Sunburns and sweat make better leaders

June 16

            Today was the PS preparation that I have been working on the past couple of days with Mohammed, the program director. We went for a hike in a nature reserve in the desert. When we arrived, the PSs and the past PSs were told that they were to follow a trail down to a stream and picnic area where Mohammed and I would be waiting with breakfast. Before they set off, one of the PSs was pulled aside and asked to act needy and spoiled, complaining and taking her time along the hike.  This was one of my ideas to see how the others would handle difficulties that challenge the ability of the whole group to work together. When they set off, we drove down into the valley to wait for them to arrive; the hike was only supposed to take 30 minutes.

            However, we sat and waited for the group for an hour. When they finally arrived, we asked how the hike had gone. The past PSs reported that the group had not worked together very well, and that there was a lot of friction caused by the person who was told to be difficult. One of the others had gotten very upset with her for delaying the process and being annoying. While we were eating, we had a discussion with the kids about how they had reacted to the situation. They said that the one who had gotten upset always had to be in the lead and was refusing to slow down the pace when the designated complainer said she could not keep up. We discussed with them that part of being a leader and a member of the team is to support one another and listen to the needs of all members because they will do much better to solve problems by working together than causing divisions. During the course of this conversation, it was revealed that the one PS had been asked to act a certain way, so the other apologized to her and we were ready to move on, hopefully keeping in mind what was said about behaving like a team.

            Mohammed and I joined the second hike to observe how the PSs interacted after having a discussion and the first hike under their belts. Before we left the picnic area, we pulled one of the quieter PSs aside and asked him to quietly slip away and hide while the others were not watching so that we could see how they handled this new crisis. We headed out on the hike, which involved a lot of rock climbing, hills, and picking out the best path.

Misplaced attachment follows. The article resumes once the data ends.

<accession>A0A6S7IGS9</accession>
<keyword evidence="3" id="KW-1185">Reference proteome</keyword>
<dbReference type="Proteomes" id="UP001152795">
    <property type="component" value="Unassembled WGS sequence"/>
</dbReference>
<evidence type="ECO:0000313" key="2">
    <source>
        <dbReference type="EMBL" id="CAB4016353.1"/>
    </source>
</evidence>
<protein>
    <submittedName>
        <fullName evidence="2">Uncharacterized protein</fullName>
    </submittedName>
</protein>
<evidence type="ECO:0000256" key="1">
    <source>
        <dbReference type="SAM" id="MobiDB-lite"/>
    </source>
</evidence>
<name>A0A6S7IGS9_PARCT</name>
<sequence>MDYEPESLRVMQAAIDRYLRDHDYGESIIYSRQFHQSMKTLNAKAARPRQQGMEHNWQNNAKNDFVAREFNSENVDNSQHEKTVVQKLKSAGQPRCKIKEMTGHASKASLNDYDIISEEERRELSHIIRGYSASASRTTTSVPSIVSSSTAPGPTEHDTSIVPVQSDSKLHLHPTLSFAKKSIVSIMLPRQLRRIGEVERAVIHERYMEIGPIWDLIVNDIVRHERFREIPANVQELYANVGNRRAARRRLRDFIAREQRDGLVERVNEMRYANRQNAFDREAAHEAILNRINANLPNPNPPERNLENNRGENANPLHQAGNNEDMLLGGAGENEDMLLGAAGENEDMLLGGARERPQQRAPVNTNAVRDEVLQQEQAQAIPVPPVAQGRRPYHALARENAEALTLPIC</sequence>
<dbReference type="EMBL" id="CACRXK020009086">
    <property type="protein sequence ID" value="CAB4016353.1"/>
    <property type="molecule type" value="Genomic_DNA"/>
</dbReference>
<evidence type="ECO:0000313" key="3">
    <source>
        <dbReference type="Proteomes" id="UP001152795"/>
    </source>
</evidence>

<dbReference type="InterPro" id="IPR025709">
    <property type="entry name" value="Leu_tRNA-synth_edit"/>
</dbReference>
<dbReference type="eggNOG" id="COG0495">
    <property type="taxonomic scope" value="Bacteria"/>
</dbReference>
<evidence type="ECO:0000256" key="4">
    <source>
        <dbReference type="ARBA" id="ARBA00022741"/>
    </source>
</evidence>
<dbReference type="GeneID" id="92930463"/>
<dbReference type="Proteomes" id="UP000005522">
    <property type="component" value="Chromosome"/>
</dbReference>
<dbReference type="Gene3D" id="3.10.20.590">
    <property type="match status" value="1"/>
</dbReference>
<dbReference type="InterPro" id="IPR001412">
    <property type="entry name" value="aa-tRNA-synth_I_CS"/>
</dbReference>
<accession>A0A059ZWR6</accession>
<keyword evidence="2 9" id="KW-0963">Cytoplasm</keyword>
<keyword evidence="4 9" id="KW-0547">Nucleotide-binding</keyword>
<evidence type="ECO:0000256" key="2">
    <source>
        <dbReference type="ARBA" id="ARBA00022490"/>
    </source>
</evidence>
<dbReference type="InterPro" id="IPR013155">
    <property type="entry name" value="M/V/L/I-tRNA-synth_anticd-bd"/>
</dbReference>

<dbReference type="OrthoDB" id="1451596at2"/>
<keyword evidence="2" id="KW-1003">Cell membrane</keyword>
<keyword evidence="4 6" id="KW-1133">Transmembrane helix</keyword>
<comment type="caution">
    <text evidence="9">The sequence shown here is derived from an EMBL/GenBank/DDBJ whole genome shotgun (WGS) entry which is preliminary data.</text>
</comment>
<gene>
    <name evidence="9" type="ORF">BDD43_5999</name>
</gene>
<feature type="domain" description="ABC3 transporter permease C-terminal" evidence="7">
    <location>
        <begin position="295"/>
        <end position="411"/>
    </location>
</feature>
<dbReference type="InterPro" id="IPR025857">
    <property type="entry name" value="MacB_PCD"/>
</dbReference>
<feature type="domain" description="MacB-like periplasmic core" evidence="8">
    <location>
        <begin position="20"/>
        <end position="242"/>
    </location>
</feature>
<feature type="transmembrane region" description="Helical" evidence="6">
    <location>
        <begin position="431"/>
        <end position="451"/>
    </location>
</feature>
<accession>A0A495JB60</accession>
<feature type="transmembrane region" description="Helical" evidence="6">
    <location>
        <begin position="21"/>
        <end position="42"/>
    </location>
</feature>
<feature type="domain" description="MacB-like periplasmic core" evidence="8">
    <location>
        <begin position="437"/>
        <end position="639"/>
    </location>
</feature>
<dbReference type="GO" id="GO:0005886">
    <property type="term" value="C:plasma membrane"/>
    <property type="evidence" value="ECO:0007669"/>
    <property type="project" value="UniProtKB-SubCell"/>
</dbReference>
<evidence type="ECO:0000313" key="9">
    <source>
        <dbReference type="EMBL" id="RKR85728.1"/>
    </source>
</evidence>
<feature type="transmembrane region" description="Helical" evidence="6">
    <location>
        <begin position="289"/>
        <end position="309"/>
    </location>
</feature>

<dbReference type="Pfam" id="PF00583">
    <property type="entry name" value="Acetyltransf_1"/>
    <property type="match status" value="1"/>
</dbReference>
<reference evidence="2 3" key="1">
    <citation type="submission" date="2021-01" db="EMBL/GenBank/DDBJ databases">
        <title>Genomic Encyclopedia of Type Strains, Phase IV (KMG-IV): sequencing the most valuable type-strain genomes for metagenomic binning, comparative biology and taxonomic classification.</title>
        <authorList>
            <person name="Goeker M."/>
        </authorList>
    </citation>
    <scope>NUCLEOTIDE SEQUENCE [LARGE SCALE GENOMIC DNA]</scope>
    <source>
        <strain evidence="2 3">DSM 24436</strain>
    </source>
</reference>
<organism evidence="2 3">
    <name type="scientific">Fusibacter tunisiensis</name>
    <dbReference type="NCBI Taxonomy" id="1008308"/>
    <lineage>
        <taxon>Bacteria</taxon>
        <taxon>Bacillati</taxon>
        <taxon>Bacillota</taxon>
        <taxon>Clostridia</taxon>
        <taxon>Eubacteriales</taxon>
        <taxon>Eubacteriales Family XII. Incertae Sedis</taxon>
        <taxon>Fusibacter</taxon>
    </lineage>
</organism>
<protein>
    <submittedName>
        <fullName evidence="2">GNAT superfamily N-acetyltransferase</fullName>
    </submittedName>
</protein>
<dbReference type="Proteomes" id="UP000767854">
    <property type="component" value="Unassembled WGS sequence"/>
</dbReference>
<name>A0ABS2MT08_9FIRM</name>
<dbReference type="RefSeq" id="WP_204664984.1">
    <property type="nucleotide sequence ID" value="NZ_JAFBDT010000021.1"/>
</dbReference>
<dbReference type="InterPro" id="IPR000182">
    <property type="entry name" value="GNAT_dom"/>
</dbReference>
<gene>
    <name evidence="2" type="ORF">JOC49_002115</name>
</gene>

The PSs and I on the preparation hike

There were some good things that I saw happening this time. Many of the PSs were offering hands to help others down particularly steep and difficult places, and when the PS that we asked to hide was hanging back to try to get away, others slowed to walk with him and encourage him to continue. Mohammed had to step in there to walk with him so that he could actually disappear! Even though these good things were happening, when the PS did hide, the team still did not function well. Some people were so far in the front that they did not even know he was gone, and when everyone was caught up on what had happened, a few split off to go look for him, while the rest just stayed in a group letting them do their thing. Working together to solve the issue never occurred to them, and they did not take it seriously.